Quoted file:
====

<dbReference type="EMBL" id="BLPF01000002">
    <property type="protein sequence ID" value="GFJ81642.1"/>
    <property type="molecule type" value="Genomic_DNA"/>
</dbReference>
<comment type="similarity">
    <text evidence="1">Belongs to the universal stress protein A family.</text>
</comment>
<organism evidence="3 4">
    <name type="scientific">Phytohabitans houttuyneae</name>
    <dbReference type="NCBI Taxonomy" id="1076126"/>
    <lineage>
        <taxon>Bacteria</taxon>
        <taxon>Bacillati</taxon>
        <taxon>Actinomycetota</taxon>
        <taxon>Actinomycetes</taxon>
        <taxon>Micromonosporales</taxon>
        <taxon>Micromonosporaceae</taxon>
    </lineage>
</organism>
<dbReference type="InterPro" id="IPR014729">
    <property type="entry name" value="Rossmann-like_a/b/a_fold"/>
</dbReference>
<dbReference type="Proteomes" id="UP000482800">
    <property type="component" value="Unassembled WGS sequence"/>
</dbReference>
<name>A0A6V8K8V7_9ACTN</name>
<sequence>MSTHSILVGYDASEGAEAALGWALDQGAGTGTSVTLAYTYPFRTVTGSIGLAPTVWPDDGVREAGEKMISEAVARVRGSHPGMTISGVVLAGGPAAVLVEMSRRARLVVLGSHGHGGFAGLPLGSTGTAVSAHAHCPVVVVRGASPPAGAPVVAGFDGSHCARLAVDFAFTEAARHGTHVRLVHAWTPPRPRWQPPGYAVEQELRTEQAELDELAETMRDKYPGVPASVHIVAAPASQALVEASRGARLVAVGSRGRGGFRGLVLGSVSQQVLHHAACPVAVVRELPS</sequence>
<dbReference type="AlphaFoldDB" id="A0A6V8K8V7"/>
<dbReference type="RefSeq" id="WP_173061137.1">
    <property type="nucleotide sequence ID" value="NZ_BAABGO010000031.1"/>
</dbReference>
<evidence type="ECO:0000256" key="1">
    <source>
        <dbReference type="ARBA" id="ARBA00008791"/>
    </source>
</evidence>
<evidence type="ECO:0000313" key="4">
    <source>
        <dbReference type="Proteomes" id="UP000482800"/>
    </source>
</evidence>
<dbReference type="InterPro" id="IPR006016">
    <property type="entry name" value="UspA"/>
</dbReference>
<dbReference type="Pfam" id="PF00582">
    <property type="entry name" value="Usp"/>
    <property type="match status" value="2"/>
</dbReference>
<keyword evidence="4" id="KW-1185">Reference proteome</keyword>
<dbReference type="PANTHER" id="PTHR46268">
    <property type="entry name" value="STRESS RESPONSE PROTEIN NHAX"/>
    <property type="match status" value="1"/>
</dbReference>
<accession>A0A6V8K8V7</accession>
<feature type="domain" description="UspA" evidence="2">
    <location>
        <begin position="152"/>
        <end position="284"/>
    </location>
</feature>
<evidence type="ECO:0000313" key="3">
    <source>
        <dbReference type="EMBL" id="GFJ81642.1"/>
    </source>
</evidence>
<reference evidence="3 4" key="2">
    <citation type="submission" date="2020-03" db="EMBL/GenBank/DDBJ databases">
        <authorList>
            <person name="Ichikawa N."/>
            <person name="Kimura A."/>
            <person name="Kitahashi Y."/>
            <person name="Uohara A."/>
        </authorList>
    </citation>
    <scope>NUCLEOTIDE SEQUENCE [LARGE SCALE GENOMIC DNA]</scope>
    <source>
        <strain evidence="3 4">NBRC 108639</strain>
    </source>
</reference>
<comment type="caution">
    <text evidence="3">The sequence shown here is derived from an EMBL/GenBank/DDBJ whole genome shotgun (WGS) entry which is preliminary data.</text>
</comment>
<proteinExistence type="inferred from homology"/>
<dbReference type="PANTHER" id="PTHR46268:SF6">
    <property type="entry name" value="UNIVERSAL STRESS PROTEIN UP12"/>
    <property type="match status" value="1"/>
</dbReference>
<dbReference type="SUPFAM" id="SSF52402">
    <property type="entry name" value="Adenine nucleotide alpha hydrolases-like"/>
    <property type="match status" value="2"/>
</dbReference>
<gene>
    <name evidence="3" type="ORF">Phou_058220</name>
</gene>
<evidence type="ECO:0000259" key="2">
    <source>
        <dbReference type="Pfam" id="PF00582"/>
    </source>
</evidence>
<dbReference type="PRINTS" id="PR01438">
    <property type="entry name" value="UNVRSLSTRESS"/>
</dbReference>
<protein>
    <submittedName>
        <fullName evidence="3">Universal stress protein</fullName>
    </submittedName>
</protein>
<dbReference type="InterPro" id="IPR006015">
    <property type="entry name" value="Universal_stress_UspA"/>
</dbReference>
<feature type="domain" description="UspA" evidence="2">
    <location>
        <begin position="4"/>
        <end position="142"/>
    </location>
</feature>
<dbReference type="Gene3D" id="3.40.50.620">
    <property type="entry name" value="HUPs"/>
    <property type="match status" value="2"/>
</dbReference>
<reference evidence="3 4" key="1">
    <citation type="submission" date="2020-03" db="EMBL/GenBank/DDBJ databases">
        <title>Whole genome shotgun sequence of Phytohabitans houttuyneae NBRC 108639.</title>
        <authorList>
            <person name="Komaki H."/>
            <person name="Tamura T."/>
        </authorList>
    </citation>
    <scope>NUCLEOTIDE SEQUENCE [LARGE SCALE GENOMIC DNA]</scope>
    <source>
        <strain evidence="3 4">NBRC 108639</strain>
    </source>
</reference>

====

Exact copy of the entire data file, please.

<dbReference type="EMBL" id="BLPF01000002">
    <property type="protein sequence ID" value="GFJ81642.1"/>
    <property type="molecule type" value="Genomic_DNA"/>
</dbReference>
<comment type="similarity">
    <text evidence="1">Belongs to the universal stress protein A family.</text>
</comment>
<organism evidence="3 4">
    <name type="scientific">Phytohabitans houttuyneae</name>
    <dbReference type="NCBI Taxonomy" id="1076126"/>
    <lineage>
        <taxon>Bacteria</taxon>
        <taxon>Bacillati</taxon>
        <taxon>Actinomycetota</taxon>
        <taxon>Actinomycetes</taxon>
        <taxon>Micromonosporales</taxon>
        <taxon>Micromonosporaceae</taxon>
    </lineage>
</organism>
<dbReference type="InterPro" id="IPR014729">
    <property type="entry name" value="Rossmann-like_a/b/a_fold"/>
</dbReference>
<dbReference type="Proteomes" id="UP000482800">
    <property type="component" value="Unassembled WGS sequence"/>
</dbReference>
<name>A0A6V8K8V7_9ACTN</name>
<sequence>MSTHSILVGYDASEGAEAALGWALDQGAGTGTSVTLAYTYPFRTVTGSIGLAPTVWPDDGVREAGEKMISEAVARVRGSHPGMTISGVVLAGGPAAVLVEMSRRARLVVLGSHGHGGFAGLPLGSTGTAVSAHAHCPVVVVRGASPPAGAPVVAGFDGSHCARLAVDFAFTEAARHGTHVRLVHAWTPPRPRWQPPGYAVEQELRTEQAELDELAETMRDKYPGVPASVHIVAAPASQALVEASRGARLVAVGSRGRGGFRGLVLGSVSQQVLHHAACPVAVVRELPS</sequence>
<dbReference type="AlphaFoldDB" id="A0A6V8K8V7"/>
<dbReference type="RefSeq" id="WP_173061137.1">
    <property type="nucleotide sequence ID" value="NZ_BAABGO010000031.1"/>
</dbReference>
<evidence type="ECO:0000256" key="1">
    <source>
        <dbReference type="ARBA" id="ARBA00008791"/>
    </source>
</evidence>
<evidence type="ECO:0000313" key="4">
    <source>
        <dbReference type="Proteomes" id="UP000482800"/>
    </source>
</evidence>
<dbReference type="InterPro" id="IPR006016">
    <property type="entry name" value="UspA"/>
</dbReference>
<dbReference type="Pfam" id="PF00582">
    <property type="entry name" value="Usp"/>
    <property type="match status" value="2"/>
</dbReference>
<keyword evidence="4" id="KW-1185">Reference proteome</keyword>
<dbReference type="PANTHER" id="PTHR46268">
    <property type="entry name" value="STRESS RESPONSE PROTEIN NHAX"/>
    <property type="match status" value="1"/>
</dbReference>
<accession>A0A6V8K8V7</accession>
<feature type="domain" description="UspA" evidence="2">
    <location>
        <begin position="152"/>
        <end position="284"/>
    </location>
</feature>
<evidence type="ECO:0000313" key="3">
    <source>
        <dbReference type="EMBL" id="GFJ81642.1"/>
    </source>
</evidence>
<reference evidence="3 4" key="2">
    <citation type="submission" date="2020-03" db="EMBL/GenBank/DDBJ databases">
        <authorList>
            <person name="Ichikawa N."/>
            <person name="Kimura A."/>
            <person name="Kitahashi Y."/>
            <person name="Uohara A."/>
        </authorList>
    </citation>
    <scope>NUCLEOTIDE SEQUENCE [LARGE SCALE GENOMIC DNA]</scope>
    <source>
        <strain evidence="3 4">NBRC 108639</strain>
    </source>
</reference>
<comment type="caution">
    <text evidence="3">The sequence shown here is derived from an EMBL/GenBank/DDBJ whole genome shotgun (WGS) entry which is preliminary data.</text>
</comment>
<proteinExistence type="inferred from homology"/>
<dbReference type="PANTHER" id="PTHR46268:SF6">
    <property type="entry name" value="UNIVERSAL STRESS PROTEIN UP12"/>
    <property type="match status" value="1"/>
</dbReference>
<dbReference type="SUPFAM" id="SSF52402">
    <property type="entry name" value="Adenine nucleotide alpha hydrolases-like"/>
    <property type="match status" value="2"/>
</dbReference>
<gene>
    <name evidence="3" type="ORF">Phou_058220</name>
</gene>
<evidence type="ECO:0000259" key="2">
    <source>
        <dbReference type="Pfam" id="PF00582"/>
    </source>
</evidence>
<dbReference type="PRINTS" id="PR01438">
    <property type="entry name" value="UNVRSLSTRESS"/>
</dbReference>
<protein>
    <submittedName>
        <fullName evidence="3">Universal stress protein</fullName>
    </submittedName>
</protein>
<dbReference type="InterPro" id="IPR006015">
    <property type="entry name" value="Universal_stress_UspA"/>
</dbReference>
<feature type="domain" description="UspA" evidence="2">
    <location>
        <begin position="4"/>
        <end position="142"/>
    </location>
</feature>
<dbReference type="Gene3D" id="3.40.50.620">
    <property type="entry name" value="HUPs"/>
    <property type="match status" value="2"/>
</dbReference>
<reference evidence="3 4" key="1">
    <citation type="submission" date="2020-03" db="EMBL/GenBank/DDBJ databases">
        <title>Whole genome shotgun sequence of Phytohabitans houttuyneae NBRC 108639.</title>
        <authorList>
            <person name="Komaki H."/>
            <person name="Tamura T."/>
        </authorList>
    </citation>
    <scope>NUCLEOTIDE SEQUENCE [LARGE SCALE GENOMIC DNA]</scope>
    <source>
        <strain evidence="3 4">NBRC 108639</strain>
    </source>
</reference>